When the effects of one IV are not consistent for all levels of the other IVs
Meta-Analysis
Statistical procedure that can be sued to make conclusions on the basis of data from different studies
The two ways that test results can be interpreted
Norm-referenced
Domain-referenced
Norm-Referenced Testing
Involves assessing an individual's performance in terms of how that individual performs in comparison to others
Norms are derived from standardized samples; the samples should be large and representative of the population to whom the particular test will be administered
The problem with norm-referenced testing
The population to whom the tests will be administered cam, and often does, change
Domain-referenced Testing (criterion-referenced testing)
Concerned with the question of what the test taker knows about a specified content domain
Performance on such a test is described in terms of what the test taker knows or can do
Reliability
The consistency with which a test measures whatever it is that the test measures
High means that the test measures are dependable, reproducible, and consistent
What makes a good test?
Think about how close a person's score is to his or her true score
The standard error of measurement (SEM) is an index of how much, on average, we expect a person's observed score to vary from the score the person is capable of receiving based on actual ability
Best SE is zero, but no test is possible
The smaller the SEM, the better
Methods used to establish the reliability of a test
Test-retest method
Alternate-form method
Split-half reliability
A correlation coefficient is then calculated using the pairs of scores
Test-retest method
The same test is administered to the same group of people twice
Estimates the inter-individual stability of test scores over time
Alternate-form Method
The examinees are given two different forms of a test that are taken at two different times
Split-half reliability
Where test takers take only one test, but that one test is divided into equal halves
Scores on half are correlated with the scores on the other half
Validity
Concerned with the extent to which a test actually measures what it purports to measure
Examine the relationship between performance on the test in question and other independent and objective sources of information about the knowledge or behaviors or interest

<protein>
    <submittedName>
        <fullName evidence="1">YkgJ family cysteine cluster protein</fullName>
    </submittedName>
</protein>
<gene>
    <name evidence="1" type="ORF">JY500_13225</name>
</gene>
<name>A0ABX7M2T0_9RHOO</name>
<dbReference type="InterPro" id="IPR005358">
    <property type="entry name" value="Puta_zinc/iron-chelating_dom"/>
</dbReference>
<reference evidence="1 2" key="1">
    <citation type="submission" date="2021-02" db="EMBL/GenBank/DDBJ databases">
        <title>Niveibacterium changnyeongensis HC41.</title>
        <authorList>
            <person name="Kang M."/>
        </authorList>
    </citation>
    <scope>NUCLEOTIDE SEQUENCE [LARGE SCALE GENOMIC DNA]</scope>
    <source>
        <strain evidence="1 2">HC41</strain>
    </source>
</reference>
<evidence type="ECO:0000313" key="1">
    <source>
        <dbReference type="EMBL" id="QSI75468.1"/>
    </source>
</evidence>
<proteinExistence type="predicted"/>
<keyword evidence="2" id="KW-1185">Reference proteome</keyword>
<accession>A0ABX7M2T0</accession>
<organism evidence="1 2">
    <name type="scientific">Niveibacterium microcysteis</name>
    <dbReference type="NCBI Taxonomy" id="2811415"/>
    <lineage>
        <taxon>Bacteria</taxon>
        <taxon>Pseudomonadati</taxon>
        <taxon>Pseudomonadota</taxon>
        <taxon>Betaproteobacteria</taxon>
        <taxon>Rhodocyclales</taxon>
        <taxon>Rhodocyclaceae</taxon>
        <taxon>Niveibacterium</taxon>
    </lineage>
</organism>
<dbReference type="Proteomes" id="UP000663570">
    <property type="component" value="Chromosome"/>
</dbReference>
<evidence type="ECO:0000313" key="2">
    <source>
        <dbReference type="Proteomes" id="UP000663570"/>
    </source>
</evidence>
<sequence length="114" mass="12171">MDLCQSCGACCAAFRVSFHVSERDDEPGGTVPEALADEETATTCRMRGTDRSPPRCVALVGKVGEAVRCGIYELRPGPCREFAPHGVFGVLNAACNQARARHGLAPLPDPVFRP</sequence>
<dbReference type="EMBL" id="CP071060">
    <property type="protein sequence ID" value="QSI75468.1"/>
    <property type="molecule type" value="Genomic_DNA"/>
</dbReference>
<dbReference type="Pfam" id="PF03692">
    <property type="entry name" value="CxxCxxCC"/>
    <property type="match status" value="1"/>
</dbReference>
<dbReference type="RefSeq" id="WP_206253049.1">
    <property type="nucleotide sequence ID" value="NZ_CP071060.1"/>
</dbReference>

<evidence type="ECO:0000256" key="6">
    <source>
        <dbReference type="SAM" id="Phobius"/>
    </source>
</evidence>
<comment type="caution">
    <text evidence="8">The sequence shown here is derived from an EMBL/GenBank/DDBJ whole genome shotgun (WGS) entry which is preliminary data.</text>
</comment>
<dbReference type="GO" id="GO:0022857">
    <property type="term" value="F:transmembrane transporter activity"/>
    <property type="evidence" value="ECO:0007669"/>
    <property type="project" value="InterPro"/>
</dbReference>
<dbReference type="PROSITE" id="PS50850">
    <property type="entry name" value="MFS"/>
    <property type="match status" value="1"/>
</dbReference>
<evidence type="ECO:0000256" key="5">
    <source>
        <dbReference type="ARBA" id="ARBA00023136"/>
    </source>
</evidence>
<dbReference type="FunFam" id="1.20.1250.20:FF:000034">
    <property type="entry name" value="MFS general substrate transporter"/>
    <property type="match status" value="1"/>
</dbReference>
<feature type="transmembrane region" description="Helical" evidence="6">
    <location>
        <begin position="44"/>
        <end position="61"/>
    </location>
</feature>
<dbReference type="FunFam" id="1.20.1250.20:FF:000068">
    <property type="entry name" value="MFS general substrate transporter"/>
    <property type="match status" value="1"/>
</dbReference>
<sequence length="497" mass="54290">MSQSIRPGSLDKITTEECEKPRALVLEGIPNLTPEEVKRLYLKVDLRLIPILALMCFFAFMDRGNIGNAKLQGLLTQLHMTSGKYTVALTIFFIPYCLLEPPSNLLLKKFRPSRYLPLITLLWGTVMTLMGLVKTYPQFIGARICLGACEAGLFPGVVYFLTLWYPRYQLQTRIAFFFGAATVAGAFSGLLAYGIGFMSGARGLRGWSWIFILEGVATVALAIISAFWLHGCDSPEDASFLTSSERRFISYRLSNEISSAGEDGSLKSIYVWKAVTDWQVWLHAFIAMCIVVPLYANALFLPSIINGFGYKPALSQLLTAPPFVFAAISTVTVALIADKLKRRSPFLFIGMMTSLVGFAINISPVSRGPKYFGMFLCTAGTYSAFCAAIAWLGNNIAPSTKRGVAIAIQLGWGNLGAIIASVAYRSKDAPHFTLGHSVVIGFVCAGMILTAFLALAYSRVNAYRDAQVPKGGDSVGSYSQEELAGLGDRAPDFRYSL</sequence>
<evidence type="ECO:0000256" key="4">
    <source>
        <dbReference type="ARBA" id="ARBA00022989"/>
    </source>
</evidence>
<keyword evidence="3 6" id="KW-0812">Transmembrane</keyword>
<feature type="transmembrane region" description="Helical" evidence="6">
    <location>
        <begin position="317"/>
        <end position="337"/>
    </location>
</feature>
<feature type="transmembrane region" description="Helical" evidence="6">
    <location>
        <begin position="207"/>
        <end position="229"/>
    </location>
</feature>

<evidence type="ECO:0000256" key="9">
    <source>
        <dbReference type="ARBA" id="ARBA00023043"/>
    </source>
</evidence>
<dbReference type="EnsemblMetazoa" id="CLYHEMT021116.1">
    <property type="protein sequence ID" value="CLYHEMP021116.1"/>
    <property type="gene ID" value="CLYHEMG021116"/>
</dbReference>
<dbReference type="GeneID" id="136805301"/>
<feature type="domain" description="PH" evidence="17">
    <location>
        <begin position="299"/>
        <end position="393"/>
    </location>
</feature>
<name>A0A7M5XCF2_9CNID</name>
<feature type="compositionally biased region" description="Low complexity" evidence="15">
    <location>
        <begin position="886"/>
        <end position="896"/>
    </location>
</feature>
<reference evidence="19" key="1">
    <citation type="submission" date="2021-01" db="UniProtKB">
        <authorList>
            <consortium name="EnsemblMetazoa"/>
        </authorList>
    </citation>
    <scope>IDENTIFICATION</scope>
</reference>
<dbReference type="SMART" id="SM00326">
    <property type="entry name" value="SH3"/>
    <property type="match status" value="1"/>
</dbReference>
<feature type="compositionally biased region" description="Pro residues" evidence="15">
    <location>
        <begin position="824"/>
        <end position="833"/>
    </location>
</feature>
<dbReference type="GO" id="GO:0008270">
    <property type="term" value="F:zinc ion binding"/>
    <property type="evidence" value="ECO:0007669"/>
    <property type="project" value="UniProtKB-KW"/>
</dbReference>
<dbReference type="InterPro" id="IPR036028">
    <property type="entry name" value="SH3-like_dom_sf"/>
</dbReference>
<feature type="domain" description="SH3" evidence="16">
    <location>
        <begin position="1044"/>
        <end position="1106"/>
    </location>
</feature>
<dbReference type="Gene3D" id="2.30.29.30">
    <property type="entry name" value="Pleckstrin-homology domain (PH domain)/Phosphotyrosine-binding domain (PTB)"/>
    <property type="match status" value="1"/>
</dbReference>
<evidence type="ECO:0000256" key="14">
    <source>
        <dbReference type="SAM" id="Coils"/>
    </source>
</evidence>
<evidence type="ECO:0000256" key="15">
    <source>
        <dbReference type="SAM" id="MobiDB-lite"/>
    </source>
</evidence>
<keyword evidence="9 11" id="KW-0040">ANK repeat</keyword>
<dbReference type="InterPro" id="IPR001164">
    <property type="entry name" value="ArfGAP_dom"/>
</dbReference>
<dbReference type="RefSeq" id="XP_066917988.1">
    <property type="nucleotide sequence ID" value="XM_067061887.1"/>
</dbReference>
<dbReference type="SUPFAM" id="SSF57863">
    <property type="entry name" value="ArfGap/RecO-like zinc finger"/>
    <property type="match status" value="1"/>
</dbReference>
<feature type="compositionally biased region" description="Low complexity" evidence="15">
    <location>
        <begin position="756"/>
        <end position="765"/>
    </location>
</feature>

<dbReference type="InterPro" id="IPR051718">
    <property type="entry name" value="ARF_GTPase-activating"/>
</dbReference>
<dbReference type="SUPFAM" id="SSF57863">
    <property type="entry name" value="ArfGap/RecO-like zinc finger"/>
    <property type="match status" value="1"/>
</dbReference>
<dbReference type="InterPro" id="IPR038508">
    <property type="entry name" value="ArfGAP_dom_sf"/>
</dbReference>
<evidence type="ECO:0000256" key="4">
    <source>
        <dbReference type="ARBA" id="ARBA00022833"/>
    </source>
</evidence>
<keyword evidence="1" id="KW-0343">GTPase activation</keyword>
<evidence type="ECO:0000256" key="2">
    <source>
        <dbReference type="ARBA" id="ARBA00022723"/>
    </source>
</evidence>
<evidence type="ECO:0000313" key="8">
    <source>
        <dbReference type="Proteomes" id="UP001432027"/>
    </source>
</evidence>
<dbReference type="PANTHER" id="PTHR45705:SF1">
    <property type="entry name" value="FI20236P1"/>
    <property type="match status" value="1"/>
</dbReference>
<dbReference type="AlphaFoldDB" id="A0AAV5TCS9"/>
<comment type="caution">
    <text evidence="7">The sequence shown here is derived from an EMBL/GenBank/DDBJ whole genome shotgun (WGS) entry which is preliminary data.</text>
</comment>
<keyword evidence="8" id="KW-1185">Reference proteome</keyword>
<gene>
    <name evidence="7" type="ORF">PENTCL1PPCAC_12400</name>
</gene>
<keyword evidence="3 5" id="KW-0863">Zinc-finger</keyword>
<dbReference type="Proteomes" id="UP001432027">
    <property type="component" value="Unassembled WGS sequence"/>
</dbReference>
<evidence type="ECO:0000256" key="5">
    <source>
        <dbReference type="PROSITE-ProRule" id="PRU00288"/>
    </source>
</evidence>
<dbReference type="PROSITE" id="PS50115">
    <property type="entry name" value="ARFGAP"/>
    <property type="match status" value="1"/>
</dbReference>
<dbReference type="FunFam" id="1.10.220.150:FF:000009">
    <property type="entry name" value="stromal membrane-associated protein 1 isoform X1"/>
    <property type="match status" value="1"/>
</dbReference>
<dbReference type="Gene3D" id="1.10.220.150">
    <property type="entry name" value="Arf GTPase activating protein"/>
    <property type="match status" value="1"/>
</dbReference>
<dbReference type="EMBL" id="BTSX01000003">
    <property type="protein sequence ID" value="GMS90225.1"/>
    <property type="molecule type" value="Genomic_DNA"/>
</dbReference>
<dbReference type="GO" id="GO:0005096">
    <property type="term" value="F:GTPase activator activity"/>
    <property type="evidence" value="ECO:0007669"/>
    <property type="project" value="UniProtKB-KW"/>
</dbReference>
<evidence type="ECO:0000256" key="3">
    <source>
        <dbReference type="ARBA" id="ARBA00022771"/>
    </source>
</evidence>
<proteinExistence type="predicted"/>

Evidence used depends on the nature of the test
Types of Validity
Content
Face
Criterion
Concurrent
Predictive
Construct
Convergent
Discriminate
Content Validity
Refers to the test's coverage of the particular skill or knowledge area that it is supposed to measure
Face Validity
Refers to whether or not the test items appear to measure what they are supposed to measure
Criterion Validity
has to do with how well the test can predict an individual's performance on an established test of the same skill or knowledge area
Predictive Validity
Test is used to predict future performance
Concurrent Validity
When a test is given at the same time as the criterion measure
Cross Validation
involves testing the criterion validity of a test on a second sample, after you demonstrated validity using an initial sample
Construct Validity
Refers to how well performance on the test fits into the theoretical framework related to what it is you want the test to measure
Convergent Validity
scores on the measure are related to other measures of the same construct
Discriminant Validity
scores on the measure are not related to other measures that are theoretically different
The relationship between reliability and validity
Test with zero reliability will have zero validity
A test can have perfect reliability and very little validity
Reliability is a precondition for validity, but the opposite is not necessarily true
Four basic types of measurement scales
Nominal
Ordinal
Interval
Ratio
Nominal (Categorical) Scale
Labels observations so that observations can be categorized
Ordinal Scale
Observations are ranked in terms of size or magnitude
Interval Scale
Uses actual numbers
Ratio Scale
There is a true zero point that indicates the total absence of the quantity being measured
Two types of ability tests
Aptitude Tests
Achievement Tests
Aptitude Tests
Used to predict what one can accomplish through training
They are used to predict future performance
Include intelligence tests
Achievement Tests
Attempt to assess what one knows or can do now; they can test adequacy of learning content and skill
Adaptive Test (achievement test)
A computerized test that adapts to the test taker's ability by assessing the accuracy of previously answered questions
Test taker with a high ability will be faced with more difficult questions than a test taker wit a low ability
Intelligence Quotient (IQ)
Measure of intelligence aptitude using an equation comparing mental age to chronological age
Mental age divided by chronological age, multiplied by 100
An IQ of 100 indicates mental age equals chronological age
Ratio IQ
Developed by William Stern
After a certain age, chronological age increases while mental age does not
Therefore, even if your mental age remains constant, your IQ will decrease with age
Deviation Quotients
Used in the 1960 revision of the Stanford-Binet test
Gets around the problem of the ratio IQ
Deviation IQ
Tells us how far away a person's score is from the average score for the particular age group the subject is a member of
Represents the individual's standing among his or her same-aged cohort
Wechsler Tests
Major group of intelligence tests
Have all items of a given type grouped into subsets
These items are arranged in order of increasing difficulty within each subtest
Has two broad subscales: a verbal scale which is based on information, vocab, and similar skills; and a performance scale, which is derived from tests of manipulative skill, eye-hand coordination, and speed